Porsena in East Village, Manilla Clams and a Superb Verdicchio

Not many occasions that I get excited about Verdicchio simply because such a small selection is available to me, but at Chef Sara Jenkins’ Porsena in New York’s East Village I found Fattoria Il Coroncino’s Verdicchio dei Castelli di Jesi Classico Superiore 2009 and loved it with a simple spaghetti with steamed Manilla clams, garlic, parsley and a tad of crushed red pepper. We did have a tip that Porsena would be a fine place for dinner but had no idea this little neighborhood restaurant at 21 E. 7th Street was not only excellent, but iconic as well.

Porseena in East Village, Cornocino Verdicchio dei Castelli di Jesi 2009

Porsena in East Village, Coroncino Verdicchio dei Castelli di Jesi 2009

Verdicchio dei Castelli di Jesi 2009 (Fattoria Caroncino)

Verdicchio dei Castelli di Jesi 2009 (Fattoria Caroncino)

About the wine: Verdicchio is the name of a white wine grape grown in Italy in two DOC provinces, Jesi and Matelica, in Le Marché region. The word Verdicchio means “little green one,” and the ‘little green one’ that you are certain to find on most store shelves is that of Fazi Battaglia (which I have also enjoyed, but it’s been awhile). The wine is light yellow/gold in color and in the right light may have a slightly green tinge to it.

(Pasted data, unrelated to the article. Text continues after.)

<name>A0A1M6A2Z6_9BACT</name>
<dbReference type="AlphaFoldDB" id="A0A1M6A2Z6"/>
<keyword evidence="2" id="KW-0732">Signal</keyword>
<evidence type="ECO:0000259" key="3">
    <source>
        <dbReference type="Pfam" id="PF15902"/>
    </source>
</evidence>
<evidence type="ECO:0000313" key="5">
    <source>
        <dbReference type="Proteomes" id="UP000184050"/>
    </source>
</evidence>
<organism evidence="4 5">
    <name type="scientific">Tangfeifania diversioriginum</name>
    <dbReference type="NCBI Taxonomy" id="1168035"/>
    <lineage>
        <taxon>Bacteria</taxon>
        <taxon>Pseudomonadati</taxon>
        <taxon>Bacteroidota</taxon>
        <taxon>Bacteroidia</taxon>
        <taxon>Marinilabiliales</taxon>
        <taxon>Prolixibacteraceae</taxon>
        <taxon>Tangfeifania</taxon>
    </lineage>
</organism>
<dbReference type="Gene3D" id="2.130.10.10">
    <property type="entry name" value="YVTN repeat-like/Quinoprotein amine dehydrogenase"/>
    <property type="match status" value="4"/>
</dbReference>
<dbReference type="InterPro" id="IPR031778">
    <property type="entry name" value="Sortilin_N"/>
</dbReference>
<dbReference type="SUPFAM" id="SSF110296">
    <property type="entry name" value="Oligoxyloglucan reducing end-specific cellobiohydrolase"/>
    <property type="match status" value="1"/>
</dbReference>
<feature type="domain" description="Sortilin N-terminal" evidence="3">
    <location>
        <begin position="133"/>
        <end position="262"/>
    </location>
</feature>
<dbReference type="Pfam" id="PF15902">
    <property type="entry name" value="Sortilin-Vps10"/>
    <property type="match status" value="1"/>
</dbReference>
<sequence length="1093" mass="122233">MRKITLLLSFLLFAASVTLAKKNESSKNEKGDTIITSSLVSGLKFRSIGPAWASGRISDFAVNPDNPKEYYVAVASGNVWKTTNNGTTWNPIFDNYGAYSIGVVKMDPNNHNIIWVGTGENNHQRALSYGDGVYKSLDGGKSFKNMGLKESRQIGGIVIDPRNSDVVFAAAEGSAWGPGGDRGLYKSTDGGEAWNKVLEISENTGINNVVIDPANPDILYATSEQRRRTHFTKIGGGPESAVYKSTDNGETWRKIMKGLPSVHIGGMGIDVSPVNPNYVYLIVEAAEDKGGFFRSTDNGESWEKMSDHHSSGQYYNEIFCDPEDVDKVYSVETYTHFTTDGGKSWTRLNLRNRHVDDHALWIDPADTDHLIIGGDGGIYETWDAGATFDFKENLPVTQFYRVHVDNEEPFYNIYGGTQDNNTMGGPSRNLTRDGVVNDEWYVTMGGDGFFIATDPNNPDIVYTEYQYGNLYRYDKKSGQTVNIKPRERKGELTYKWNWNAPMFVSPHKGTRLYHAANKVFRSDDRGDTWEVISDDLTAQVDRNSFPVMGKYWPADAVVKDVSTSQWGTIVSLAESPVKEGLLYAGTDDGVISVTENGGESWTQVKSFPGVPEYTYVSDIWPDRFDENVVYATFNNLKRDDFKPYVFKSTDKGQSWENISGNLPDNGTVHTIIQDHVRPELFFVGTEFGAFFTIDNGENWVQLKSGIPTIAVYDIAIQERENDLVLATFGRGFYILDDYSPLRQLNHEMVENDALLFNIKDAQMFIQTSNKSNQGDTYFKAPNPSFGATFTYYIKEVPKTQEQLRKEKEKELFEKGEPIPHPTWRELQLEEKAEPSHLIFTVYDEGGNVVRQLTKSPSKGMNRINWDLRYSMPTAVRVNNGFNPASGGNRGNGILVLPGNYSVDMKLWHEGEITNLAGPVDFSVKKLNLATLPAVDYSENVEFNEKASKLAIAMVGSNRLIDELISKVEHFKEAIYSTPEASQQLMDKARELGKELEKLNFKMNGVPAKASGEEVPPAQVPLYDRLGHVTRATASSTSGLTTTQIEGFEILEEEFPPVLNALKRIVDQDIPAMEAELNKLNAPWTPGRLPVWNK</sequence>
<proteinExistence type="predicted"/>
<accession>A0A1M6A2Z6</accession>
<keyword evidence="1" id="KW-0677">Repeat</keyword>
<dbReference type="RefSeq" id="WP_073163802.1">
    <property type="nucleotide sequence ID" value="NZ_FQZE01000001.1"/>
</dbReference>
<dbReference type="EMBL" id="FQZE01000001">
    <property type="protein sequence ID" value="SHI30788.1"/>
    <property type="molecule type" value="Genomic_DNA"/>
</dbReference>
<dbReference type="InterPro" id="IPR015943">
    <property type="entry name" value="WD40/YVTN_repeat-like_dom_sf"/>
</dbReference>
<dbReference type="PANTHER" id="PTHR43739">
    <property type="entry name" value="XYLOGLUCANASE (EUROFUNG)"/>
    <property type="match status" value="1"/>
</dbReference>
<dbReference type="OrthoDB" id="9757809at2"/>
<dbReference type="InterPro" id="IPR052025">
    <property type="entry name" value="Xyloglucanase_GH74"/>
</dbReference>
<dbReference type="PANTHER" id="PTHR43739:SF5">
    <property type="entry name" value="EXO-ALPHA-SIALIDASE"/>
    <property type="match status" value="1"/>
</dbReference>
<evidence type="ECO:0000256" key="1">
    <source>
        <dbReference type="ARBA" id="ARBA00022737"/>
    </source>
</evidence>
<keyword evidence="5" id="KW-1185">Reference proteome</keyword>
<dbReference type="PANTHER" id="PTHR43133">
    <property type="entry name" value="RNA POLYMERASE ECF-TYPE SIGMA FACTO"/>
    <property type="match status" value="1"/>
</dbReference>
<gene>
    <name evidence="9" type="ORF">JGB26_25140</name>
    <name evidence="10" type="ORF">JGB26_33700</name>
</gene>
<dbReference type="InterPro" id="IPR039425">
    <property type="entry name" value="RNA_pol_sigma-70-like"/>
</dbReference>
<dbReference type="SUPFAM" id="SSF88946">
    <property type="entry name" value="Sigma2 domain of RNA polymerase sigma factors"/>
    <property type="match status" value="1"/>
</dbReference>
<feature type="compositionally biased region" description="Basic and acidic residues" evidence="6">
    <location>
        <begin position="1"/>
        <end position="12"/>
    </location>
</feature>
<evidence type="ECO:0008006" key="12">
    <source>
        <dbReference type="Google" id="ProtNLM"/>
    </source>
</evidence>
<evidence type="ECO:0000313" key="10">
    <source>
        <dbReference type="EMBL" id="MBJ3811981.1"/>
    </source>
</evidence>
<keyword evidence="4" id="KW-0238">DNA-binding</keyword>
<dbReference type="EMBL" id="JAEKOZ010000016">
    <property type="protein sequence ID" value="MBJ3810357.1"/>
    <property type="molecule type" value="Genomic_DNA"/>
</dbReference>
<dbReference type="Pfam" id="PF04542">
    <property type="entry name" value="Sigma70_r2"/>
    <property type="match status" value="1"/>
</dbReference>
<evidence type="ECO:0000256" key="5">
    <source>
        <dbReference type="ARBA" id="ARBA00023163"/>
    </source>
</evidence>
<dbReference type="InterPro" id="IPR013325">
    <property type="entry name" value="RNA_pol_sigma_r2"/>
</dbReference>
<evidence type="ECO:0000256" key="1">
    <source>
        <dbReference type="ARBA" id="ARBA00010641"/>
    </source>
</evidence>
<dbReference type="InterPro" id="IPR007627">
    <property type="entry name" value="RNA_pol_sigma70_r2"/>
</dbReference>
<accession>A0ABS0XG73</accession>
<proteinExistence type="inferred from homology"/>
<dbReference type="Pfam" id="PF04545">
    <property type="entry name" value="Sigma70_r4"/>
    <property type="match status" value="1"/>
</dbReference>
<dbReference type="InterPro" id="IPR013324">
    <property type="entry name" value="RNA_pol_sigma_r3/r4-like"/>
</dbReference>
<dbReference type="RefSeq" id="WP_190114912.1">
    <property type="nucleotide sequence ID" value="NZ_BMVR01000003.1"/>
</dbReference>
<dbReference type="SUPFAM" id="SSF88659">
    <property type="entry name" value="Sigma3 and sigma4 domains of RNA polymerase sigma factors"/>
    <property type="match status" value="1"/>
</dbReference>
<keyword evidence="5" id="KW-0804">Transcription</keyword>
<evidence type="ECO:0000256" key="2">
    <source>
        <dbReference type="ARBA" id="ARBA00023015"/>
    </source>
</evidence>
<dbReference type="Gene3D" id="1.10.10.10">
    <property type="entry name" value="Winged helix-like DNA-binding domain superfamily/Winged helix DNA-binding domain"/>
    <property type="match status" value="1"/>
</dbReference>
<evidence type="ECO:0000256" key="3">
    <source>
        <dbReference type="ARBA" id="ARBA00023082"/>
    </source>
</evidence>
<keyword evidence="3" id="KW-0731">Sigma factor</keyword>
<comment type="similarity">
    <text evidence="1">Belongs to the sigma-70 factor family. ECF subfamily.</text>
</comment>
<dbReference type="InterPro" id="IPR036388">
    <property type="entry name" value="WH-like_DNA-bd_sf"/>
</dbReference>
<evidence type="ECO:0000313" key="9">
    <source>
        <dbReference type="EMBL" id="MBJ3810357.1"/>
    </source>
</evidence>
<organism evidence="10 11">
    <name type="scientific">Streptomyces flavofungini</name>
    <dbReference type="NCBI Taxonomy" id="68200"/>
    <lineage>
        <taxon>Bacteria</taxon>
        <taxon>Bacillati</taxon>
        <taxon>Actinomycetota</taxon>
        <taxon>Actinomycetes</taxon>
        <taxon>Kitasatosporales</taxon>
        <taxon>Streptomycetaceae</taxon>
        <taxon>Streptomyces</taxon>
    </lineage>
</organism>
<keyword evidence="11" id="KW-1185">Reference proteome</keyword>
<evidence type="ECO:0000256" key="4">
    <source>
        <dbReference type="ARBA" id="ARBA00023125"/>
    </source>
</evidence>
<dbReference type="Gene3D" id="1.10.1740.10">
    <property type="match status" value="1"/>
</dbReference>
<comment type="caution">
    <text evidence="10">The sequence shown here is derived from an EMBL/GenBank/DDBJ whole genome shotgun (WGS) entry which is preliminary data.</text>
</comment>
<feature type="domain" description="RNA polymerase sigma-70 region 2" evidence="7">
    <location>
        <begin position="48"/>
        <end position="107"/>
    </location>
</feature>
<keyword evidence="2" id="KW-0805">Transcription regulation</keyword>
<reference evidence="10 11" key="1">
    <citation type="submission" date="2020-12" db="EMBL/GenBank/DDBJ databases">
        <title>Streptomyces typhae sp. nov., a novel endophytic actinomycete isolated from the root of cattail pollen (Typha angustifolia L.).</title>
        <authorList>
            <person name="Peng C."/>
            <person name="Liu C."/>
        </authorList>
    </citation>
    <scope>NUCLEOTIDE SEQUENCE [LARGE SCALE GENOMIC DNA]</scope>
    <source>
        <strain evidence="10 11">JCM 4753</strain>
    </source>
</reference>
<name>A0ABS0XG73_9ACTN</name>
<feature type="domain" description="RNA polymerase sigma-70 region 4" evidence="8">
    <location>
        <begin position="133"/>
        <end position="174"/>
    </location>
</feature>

This Coroncino Verdicchio is crisp and the acids are balanced to perfection – all in fine harmony with the fruit. Slightly herbaceous with some beautiful citrus and slightly ripe apricot, or maybe peach, fresh pear and green apple. I would serve this wine with appetizers and with most fish or seafood, many salads, pork tenderloin, and chicken in most forms including fried and with a cold meat board which includes beef.

The Verdicchios from Castelli di Jesi, located on hillside vineyards closer to the sea, are generally softer than those from the higher altitudes of Matelica. I personally prefer those from Jesi, although the Matelicas are considered more complex. The area in the Ancona province consists of medieval villages built on clay and limestone rich soils.

About Fattoria Coroncino: The winery is owned by Lucio Canestrari and his wife Fiorela De Nardo since 1981. They produce 50,000 bottles of wine per year, 20,000 bottles of the wine I was served at Porsena. ‘Superiore guarantees that the vineyard produces less than 11 tons of grapes per hectare (per 2.47 acres).

Some snippets about Chef Sara Jenkins, Porsena and Porchetta, her first restaurant (January 25, 2011):

Sara Jenkins

Sara Jenkins

“Sara Jenkins has a real gift for cooking pasta. Her noodle dishes are full of big, direct flavors, and imaginative ingredient combinations. The menu at Porsena, her year-old East Village restaurant, features simple things like pasta pomodoro, and more unusual creations like pennette with roasted cauliflower, olives, capers, and breadcrumbs. We recently chatted with Jenkins about how Porsena came together, and what she’d love to work on next.